Building a positive business reputation should be one of your top priorities. Your main focus should be strengthening connections, increasing trust and loyalty, and making relationships with consumers and leads. By ensuring your website is easy to navigate, you’ll help increase this trust and authority. If your website looks bad, is hard to navigate, doesn’t adapt to mobile devices, or is slow to load, people won’t look at you the same way.
If you go a step further and ensure people with disabilities can access your website (even when not required by law), people will also see that you care about your customers and don’t want to leave anyone behind. That will help you improve your reputation, leading to more sales and conversions overall.
- Gives You a Competitive Edge
Making your website more accessible will give you an edge over your competitors. Chances are that many of your competitors are failing, in some way or another, when it comes to web accessibility. Perhaps their websites are slow to load, or they don’t provide a mobile app or optimized mobile site version. Perhaps they didn’t think to include people with disabilities when designing their website, with no added features and tools to help them read and navigate the site.
By making your site accessible, you’ll stand out from your competitors. People will mentally compare your site with others (consciously or not), and your site will emerge as the winner. They’ll start preferring your site over your competitors’ sites whenever they need information.
- Helps Grow Your Business Overall
Finally, making your website more accessible is just smart business. If you want to ensure your business grows as much as possible, pay attention to web design!
For example, one way in which accessible web design can help your business grow is when it comes to backlinks. When your content is easy to access, more people will start linking to you naturally. Backlink building must be part of your SEO strategy, as it will help you increase your rankings and get more traffic.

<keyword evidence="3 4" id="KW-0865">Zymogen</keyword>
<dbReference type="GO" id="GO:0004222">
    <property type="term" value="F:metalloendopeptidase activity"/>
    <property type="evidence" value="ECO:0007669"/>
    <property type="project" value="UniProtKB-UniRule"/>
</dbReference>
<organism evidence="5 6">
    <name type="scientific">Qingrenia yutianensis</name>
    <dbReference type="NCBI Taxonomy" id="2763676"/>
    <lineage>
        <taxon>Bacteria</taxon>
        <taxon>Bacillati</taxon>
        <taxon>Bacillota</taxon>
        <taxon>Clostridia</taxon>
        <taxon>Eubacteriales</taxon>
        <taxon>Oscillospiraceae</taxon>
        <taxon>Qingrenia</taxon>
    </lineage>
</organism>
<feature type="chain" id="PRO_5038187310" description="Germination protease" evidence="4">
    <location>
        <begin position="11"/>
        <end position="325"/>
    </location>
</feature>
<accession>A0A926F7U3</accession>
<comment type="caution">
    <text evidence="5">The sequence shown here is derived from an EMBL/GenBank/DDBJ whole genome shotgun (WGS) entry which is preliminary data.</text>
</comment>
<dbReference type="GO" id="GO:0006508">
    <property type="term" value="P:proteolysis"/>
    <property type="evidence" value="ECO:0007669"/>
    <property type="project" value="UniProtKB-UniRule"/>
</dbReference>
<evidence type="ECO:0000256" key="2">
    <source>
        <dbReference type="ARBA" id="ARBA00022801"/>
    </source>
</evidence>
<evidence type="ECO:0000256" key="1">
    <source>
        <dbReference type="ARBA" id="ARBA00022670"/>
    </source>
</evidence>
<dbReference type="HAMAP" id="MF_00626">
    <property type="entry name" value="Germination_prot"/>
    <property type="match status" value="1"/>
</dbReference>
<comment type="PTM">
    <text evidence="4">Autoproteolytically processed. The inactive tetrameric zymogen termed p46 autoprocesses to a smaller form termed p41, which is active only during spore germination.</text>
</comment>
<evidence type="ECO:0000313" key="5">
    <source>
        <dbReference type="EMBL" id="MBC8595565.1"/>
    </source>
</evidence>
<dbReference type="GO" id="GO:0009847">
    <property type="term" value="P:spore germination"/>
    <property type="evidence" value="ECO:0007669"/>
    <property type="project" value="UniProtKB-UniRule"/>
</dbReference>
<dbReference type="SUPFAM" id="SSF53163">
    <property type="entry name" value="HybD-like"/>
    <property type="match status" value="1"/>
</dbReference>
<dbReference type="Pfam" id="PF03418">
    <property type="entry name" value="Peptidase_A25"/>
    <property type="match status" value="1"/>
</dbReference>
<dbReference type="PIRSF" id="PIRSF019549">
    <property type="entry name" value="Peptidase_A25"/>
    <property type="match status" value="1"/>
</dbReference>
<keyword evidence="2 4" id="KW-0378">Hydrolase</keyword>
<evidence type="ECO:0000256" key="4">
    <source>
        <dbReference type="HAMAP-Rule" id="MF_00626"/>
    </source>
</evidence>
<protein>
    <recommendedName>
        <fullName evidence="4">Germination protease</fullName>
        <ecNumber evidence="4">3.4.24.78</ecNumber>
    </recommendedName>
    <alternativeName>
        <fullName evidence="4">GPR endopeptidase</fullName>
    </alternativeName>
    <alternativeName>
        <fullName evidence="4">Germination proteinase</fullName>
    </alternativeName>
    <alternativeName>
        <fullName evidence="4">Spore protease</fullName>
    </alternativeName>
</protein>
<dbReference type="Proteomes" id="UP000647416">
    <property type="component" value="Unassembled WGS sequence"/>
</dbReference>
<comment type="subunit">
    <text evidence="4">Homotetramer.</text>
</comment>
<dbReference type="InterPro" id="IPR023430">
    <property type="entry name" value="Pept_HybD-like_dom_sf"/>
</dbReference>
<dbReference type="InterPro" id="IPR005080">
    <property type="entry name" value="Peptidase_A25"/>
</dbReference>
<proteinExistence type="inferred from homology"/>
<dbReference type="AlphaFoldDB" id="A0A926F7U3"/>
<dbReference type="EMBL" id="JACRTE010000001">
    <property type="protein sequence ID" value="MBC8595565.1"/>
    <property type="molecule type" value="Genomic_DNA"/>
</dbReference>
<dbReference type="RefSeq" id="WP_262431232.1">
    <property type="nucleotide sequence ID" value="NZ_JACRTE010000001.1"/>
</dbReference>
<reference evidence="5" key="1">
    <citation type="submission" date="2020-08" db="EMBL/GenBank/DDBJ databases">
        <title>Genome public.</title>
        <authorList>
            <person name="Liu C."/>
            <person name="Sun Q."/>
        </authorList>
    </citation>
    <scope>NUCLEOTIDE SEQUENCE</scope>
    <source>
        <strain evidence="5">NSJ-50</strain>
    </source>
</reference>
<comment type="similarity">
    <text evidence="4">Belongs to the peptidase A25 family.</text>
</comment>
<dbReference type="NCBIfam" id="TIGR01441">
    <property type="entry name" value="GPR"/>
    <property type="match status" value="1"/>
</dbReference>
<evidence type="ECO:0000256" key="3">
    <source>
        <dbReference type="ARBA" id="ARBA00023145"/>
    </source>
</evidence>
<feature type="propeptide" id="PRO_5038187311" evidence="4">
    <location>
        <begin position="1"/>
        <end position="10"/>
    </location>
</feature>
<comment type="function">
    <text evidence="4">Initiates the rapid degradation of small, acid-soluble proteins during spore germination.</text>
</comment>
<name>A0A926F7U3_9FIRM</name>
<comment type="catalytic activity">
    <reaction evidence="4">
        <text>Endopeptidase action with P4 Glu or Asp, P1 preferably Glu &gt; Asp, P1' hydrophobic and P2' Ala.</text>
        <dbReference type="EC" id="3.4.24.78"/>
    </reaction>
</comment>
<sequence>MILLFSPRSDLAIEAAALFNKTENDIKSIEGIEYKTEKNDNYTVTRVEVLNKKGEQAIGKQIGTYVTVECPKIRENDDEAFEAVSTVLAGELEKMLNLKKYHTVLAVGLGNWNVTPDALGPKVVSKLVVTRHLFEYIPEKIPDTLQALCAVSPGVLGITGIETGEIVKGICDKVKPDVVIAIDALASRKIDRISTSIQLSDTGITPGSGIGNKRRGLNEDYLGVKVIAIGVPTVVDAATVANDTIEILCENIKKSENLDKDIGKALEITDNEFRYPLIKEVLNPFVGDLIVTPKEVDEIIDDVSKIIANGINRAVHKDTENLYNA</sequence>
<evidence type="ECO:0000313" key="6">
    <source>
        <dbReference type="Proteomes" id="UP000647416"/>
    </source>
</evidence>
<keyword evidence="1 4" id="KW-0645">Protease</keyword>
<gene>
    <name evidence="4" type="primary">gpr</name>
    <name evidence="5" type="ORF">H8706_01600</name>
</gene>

Making your site easier to access can lead to more email signups. It can lead to more phone calls, and it can even lead to more in-person visits. For example, you can make an accessible calendar that people can use to book appointments on-demand, or you can insert an accessible map widget that people can use to get directions. If you provide a self-managed portal for customers to manage their billing cycles, past orders, addresses, subscriptions, and payment information, you’re also more likely to retain more customers. Otherwise, people can easily get frustrated while on your site.
A higher customer retention rate can be the crucial factor that makes the difference between making a profit and just breaking even.
If accessibility was not yet part of your web design strategy, make it a priority going forward. Audit your site for accessibility issues while taking multiple segments of the population and their needs into account. Ask yourself whether certain actions, features, or tools may not be fully accessible to certain demographics or people with disabilities. Make the necessary changes to ensure that they are, and include a feedback form, so people can make suggestions on how you can improve accessibility for all.